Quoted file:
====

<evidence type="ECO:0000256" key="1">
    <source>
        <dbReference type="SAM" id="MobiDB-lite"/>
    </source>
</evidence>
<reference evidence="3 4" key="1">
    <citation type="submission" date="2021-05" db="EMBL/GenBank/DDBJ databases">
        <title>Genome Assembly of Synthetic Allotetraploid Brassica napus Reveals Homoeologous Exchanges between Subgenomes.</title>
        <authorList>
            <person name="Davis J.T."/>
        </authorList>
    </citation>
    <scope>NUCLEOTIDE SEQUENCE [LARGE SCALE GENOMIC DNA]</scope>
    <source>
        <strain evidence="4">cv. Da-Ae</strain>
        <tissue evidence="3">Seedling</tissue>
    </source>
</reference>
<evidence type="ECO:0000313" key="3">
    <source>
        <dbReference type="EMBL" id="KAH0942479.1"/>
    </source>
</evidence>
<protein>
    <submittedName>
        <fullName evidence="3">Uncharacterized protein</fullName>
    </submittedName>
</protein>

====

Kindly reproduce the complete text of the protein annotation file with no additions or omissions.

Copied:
<evidence type="ECO:0000256" key="1">
    <source>
        <dbReference type="SAM" id="MobiDB-lite"/>
    </source>
</evidence>
<reference evidence="3 4" key="1">
    <citation type="submission" date="2021-05" db="EMBL/GenBank/DDBJ databases">
        <title>Genome Assembly of Synthetic Allotetraploid Brassica napus Reveals Homoeologous Exchanges between Subgenomes.</title>
        <authorList>
            <person name="Davis J.T."/>
        </authorList>
    </citation>
    <scope>NUCLEOTIDE SEQUENCE [LARGE SCALE GENOMIC DNA]</scope>
    <source>
        <strain evidence="4">cv. Da-Ae</strain>
        <tissue evidence="3">Seedling</tissue>
    </source>
</reference>
<evidence type="ECO:0000313" key="3">
    <source>
        <dbReference type="EMBL" id="KAH0942479.1"/>
    </source>
</evidence>
<protein>
    <submittedName>
        <fullName evidence="3">Uncharacterized protein</fullName>
    </submittedName>
</protein>